2. Before the income-tax authorities the assessee company produced their accounts kept by Messrs. Courts & Co. of investments and interest. Although those accounts are not included in the printed paper book, it is common ground, and now admitted by the learned Advocate General, that the assessee company kept a separate account with Messrs. Coutts & Co. of their investments and interest thereon. Interest on that fund was again reinvested and retained either in the United Kingdom or America. It is, therefore, clear that the interest on those securities was not in fact remitted to India.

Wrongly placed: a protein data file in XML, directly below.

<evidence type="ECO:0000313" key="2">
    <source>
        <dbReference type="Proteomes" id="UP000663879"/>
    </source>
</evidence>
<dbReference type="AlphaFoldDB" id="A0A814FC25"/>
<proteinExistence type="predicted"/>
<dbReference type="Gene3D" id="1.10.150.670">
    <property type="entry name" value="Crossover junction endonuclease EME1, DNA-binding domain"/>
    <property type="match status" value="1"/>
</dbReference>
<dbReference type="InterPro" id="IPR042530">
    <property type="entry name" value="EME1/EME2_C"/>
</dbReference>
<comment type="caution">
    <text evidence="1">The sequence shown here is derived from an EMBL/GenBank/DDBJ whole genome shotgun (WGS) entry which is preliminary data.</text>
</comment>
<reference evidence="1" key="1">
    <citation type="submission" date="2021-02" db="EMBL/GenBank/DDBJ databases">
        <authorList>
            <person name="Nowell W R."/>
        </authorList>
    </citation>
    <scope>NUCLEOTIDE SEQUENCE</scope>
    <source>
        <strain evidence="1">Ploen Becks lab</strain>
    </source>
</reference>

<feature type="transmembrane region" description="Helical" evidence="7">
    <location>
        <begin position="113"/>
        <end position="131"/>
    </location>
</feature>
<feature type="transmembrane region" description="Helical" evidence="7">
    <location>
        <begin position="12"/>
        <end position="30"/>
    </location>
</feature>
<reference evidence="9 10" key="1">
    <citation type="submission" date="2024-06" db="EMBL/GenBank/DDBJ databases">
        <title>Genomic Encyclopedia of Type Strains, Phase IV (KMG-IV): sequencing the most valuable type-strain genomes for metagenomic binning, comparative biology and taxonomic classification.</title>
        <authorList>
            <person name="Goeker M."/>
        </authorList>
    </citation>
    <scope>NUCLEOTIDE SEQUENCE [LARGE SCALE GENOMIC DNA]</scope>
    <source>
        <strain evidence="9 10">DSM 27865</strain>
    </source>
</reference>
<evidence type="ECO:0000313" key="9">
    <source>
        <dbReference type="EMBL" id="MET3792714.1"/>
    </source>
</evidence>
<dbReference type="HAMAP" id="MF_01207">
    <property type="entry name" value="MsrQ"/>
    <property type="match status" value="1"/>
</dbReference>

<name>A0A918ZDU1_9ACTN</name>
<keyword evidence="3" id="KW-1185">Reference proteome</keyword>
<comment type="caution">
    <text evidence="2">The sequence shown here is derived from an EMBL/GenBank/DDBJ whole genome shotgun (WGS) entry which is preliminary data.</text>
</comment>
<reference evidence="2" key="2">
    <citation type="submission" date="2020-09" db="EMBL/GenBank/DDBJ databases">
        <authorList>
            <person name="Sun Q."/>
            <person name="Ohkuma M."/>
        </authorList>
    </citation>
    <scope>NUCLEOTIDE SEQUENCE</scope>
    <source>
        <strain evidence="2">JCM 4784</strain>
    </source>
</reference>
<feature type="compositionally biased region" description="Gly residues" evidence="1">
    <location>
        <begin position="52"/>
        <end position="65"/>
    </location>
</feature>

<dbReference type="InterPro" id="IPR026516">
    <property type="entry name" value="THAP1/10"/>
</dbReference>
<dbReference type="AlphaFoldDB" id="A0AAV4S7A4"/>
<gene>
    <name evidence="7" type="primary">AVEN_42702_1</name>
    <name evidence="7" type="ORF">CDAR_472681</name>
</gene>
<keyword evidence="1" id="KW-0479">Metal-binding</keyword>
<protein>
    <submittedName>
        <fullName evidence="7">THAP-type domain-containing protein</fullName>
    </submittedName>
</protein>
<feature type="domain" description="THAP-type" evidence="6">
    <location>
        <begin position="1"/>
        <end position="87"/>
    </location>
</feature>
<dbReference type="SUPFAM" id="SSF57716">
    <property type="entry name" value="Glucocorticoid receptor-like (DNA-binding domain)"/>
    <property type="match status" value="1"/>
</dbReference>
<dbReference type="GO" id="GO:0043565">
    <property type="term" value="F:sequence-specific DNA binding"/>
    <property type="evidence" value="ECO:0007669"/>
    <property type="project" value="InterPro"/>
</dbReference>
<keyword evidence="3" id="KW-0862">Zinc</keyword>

3. It was urged that from the report of the directors and the balance-sheet of the company that foreign income should be considered or treated as received in British India. For this purpose the learned Advocate General relied only on two facts. That the interest earned on those foreign securities and retained by Messrs. Coutts & Co. was included in the total interest shown in the balance-sheet. This does not go against the assessees, because the explanation to Section 4 clearly provides that the mere inclusion of such interest in the balance-sheet does not make the amount as received in British India.